CAP Helps Propel Cadet Toward High-Flying Performance
Civil Air Patrol recognizes National Native American Heritage Month with a profile of Cadet Lt. Col. Isabella Mollison, an Alaska Native descendent.
Isabella “Bella” Mollison wasn’t exactly thrilled when her father, U.S. Air Force Lt. Col. Anthony Mollison, suggested she give Civil Air Patrol a try when she was 13.
Just for a year, he suggested. More like a one-year sentence, she thought. But she stayed with it, thanks to senior members encouraging her along the way. Now 19 and a cadet lieutenant colonel, Mollison has had more life experiences than most people twice her age. That includes piloting a glider plane at 15 and preparing to earn her private pilot certificate this January.
As the daughter of Air Force parents, Bella has lived on bases all over the world. Not too far into her “one-year sentence,” Bella realized that Civil Air Patrol provided a much-needed constant in her life. She even credits her CAP leadership experiences for the award she received in 2019 as the Boys & Girls Clubs of America’s Overseas Military Youth of the Year.
Now she wants to share her experiences through CAP with other youth, especially those who are interested in the aviation industry.
“I want to help inspire other Black, Native and Latino youth to envision themselves participating in general aviation just as I was when I had the pleasure of being introduced to the commander of the 36th Airlift Squadron,” Bella said.
The commander was the first female pilot of color Bella had met, and the experience was impactful. Now she’s giving back by virtually helping the Florida Wing’s new Capital Hill Cadet Squadron.
Bella, her father and her mother, Maj. Charity Mollison, live in Tampa. Her parents are stationed at MacDill Air Force Base, and she’s taking online courses from Howard University, where she’s a sophomore majoring in international affairs and Arabic with a minor in Spanish.
Bella also is a member of Air Force ROTC and hopes to commission as a second lieutenant when she graduates from Howard. Her long-term goal is to pilot C-17 cargo planes.
Howard University is located in Washington, D.C., and Bella plans to move back there in January.
Among the Mollison family’s numerous global stops was Alaska, which holds a special interest for the entire family. Bella’s mother, Charity, is Alaska Native. She grew up in Anchorage and was raised by her grandparents until she was 12.Charity’s grandmother — Bella’s great-grandmother, Hilma — was born on Nunivak Island and is of Cup’ik (pronounced “Choopik”) descent. Hilma, 85, still lives in Alaska and is “an award-winning seal skinner,” Bella said.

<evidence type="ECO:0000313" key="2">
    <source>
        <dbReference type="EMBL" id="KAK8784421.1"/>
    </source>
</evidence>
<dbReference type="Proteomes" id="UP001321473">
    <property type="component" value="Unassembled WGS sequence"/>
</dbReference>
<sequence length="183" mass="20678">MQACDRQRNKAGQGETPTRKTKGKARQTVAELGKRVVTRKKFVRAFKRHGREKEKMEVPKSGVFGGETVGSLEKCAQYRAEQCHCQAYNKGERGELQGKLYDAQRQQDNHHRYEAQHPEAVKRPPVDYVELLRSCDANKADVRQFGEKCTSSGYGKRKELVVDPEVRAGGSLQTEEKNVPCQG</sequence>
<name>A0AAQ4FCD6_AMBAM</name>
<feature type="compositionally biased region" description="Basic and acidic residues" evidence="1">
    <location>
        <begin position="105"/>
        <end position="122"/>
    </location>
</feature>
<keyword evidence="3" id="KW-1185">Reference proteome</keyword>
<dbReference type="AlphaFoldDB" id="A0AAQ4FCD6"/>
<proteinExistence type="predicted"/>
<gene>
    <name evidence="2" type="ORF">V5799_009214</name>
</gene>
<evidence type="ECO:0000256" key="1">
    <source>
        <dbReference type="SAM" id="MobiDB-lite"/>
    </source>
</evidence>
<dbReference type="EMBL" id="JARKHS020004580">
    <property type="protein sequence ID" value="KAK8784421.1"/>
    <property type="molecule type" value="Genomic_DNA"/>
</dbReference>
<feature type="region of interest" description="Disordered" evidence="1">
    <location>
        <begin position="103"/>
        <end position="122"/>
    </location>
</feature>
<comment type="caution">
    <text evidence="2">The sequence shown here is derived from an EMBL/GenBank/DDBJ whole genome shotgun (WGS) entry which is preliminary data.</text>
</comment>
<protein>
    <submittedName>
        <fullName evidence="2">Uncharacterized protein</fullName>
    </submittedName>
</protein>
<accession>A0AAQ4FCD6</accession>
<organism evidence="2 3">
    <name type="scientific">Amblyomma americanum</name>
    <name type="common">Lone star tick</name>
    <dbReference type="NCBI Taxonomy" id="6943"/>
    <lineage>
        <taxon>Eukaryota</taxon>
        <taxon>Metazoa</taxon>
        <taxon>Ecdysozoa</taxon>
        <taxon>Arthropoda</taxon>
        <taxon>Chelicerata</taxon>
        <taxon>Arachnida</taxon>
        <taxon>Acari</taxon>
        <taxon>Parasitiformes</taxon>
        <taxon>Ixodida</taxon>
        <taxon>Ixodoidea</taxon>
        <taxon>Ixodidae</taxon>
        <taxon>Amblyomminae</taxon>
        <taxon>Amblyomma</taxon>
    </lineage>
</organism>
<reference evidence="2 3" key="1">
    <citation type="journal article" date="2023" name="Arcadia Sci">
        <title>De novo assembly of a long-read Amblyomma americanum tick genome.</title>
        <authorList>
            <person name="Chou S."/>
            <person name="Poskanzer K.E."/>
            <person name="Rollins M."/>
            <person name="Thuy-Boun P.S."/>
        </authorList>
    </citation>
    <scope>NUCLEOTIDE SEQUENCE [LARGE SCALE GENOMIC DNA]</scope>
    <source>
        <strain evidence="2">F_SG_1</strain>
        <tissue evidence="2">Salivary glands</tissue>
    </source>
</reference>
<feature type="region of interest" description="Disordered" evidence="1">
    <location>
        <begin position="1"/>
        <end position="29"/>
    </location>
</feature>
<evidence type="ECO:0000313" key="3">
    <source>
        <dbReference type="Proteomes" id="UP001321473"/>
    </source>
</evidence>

Besides seal skinning, she’s also known for her beautiful hand-woven baskets and jewelry, with many of her crafts on display at the Alaska Native Medical Center in Anchorage. Charity Mollison learned about Cup’ik culture growing up, but not the language. When their island was colonized by Christian missionaries, speaking Cup’ik became a dark experience for her grandparents, so they refused to pass the language on.
“Their mouths were washed out with soap if they didn’t speak in English,” Charity Mollison said.
Thankfully, attitudes have changed since then. November is Native American Heritage Month, also known as American Indian and Alaska Native Heritage Month — something Bella Mollison is proud to be a part of.
Bella discovered early on that CAP has a diverse membership. She grew up on Air Force bases in several states, including Alaska, and Japan and South Korea. Diversity is second nature to her, and she was pleased to learn CAP shares that philosophy.
Lt. Col. Elizabeth A. Sydow, CAP’s national diversity officer, notes that CAP has been inclusive from its beginnings in in 1941. Decision-making and operational capabilities are enhanced by diversity among members, Sydow said.
“Diversity makes our organization stronger and contributes to excellence,” Sydow said.
Bella freely admits that if not for her dad’s insistence, she wouldn’t have attended her first Civil Air Patrol meeting at 13. Anthony Mollison said he understood her reluctance but remembered his own initiation into CAP. A private pilot, he was asked years ago by a CAP member to speak to a group of cadets and to take them up for orientation flights.
He soon realized what was happening — the CAP member who invited him was slowly reeling him into the organization.
“First was the line,” he said, “then the hook.”
Anthony Mollison never regretted being caught. He has loved all his CAP experiences, which is why he eventually got the entire family involved: Bella, an older sister and a younger brother.
No one is prouder of Bella than her father, who encouraged her to give CAP a try. He feels blessed to have watched his three children grow up in the program and take advantage of the many opportunities presented to them.
“It’s part of who they are,” he said.